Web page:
Alberta firefighters want the provincial government to hold off approving the construction of 12-storey wooden buildings provincewide.
Current regulations limit wood-constructed buildings to six storeys, but the next edition of the National Building Code – anticipated for publication at the end of 2020 – will allow for projects twice that high.
The Alberta government has said it will issue a notice that aligns with the new federal code, allowing taller wooden building made using fire-resistant materials in time for the upcoming construction season.
Brad Readman, president of the Alberta Fire Fighters Association, says that’s too soon. He wants the UCP government to hit pause in implementing changes, until the review of the National Building Code is completed.
“We want to make sure the residents in these buildings are safe and the safety of our members is considered as well,” said Readman, of Sylvan Lake. “Because we’re the ones going in there when there’s an emergency, and we’re in there longer than anyone else.”
Robb Cook, president of Red Deer Firefighters Association Local 1190, echoed Readman’s concerns about the province moving ahead too quickly.
“With that high of a building, constructed of wood, the risk of collapse is sooner than steel, so we’re asking for that review, just so we have adequate resources in place,” Cook said.
There are unknowns, he explained, such as what type of fire-resistant materials are used, what their burn time is, and “what it does, when it does burn … and what types of chemicals are in there.
“So all of that needs to be done in a study which is under the National Building Code review,” Cook said.
Those chemicals are also a concern for Red Deer fire Chief Ken McMullen. The materials and furnishings in our homes today are different than those in earlier homes, say, prior to the 1950s.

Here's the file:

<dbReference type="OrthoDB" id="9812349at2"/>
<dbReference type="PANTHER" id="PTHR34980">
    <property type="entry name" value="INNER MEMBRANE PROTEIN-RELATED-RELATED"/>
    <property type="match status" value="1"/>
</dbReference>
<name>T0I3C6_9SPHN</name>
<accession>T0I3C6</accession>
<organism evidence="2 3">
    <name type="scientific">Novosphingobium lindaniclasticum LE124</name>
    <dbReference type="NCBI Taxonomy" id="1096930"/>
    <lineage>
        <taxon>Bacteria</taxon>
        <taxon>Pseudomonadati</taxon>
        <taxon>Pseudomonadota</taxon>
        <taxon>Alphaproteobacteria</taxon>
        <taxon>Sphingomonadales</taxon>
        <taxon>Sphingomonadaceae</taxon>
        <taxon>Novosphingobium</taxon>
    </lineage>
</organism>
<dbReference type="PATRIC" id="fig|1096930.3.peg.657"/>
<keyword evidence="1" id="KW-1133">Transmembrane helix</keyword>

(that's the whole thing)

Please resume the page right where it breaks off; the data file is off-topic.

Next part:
“There is more plastics today, more fabric today, and all of those include chemicals and combustible materials that do increase the spread of fire, and increase the toxicity,” said McMullen.
The chemicals that would be used to protect a wood-frame construction would be riskier for firefighters, “and I would have to agree that those are components we would want to take into consideration.”
Red Deer Emergency Services department has the right equipment and the right staffing to ensure an appropriate response to any highrise fire, he added.
“Does the wood-frame construction add a component that we aren’t totally familiar with, and what that’s going to do? I would say yes,” McMullen explained.
The Alberta Fire Fighters Association proposes the Alberta Building Code should require municipalities that grant permits for 12-storey wood-frame structures to provide specific training and have specific emergency response plans on file, backed by an adequate number of fire department personnel and vehicles available.
The building code should also spell out requirements for regular inspections of tall wood structures and the enforcement of safety rules, says the group.
There are taller buildings than six storeys in Canada, such as the one in Vancouver at the University of British Columbia, which is 18-storeys high. But Readman said an emergency response plan was in place for the project.
In the past, wood-frame buildings under construction have caused large fires in places such as Edmonton. In Calgary, flames raced through the Waterford Place condominium complex in 2002.
In Kingston, Ont., a massive blaze in 2013 taxed the city’s emergency response resources to their limit for 48 hours.